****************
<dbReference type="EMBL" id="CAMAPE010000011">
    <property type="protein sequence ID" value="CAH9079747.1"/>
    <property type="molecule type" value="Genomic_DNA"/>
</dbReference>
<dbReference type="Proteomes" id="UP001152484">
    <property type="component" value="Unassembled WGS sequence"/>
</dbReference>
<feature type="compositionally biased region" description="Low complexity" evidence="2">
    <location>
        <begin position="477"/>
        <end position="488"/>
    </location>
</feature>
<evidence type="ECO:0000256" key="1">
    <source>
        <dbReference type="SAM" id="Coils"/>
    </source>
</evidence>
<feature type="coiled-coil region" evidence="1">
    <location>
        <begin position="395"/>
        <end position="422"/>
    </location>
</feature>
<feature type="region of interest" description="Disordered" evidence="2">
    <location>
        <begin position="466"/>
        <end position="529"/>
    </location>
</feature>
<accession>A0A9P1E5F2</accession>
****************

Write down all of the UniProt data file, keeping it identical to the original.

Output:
<dbReference type="EMBL" id="CAMAPE010000011">
    <property type="protein sequence ID" value="CAH9079747.1"/>
    <property type="molecule type" value="Genomic_DNA"/>
</dbReference>
<dbReference type="Proteomes" id="UP001152484">
    <property type="component" value="Unassembled WGS sequence"/>
</dbReference>
<feature type="compositionally biased region" description="Low complexity" evidence="2">
    <location>
        <begin position="477"/>
        <end position="488"/>
    </location>
</feature>
<evidence type="ECO:0000256" key="1">
    <source>
        <dbReference type="SAM" id="Coils"/>
    </source>
</evidence>
<feature type="coiled-coil region" evidence="1">
    <location>
        <begin position="395"/>
        <end position="422"/>
    </location>
</feature>
<feature type="region of interest" description="Disordered" evidence="2">
    <location>
        <begin position="466"/>
        <end position="529"/>
    </location>
</feature>
<accession>A0A9P1E5F2</accession>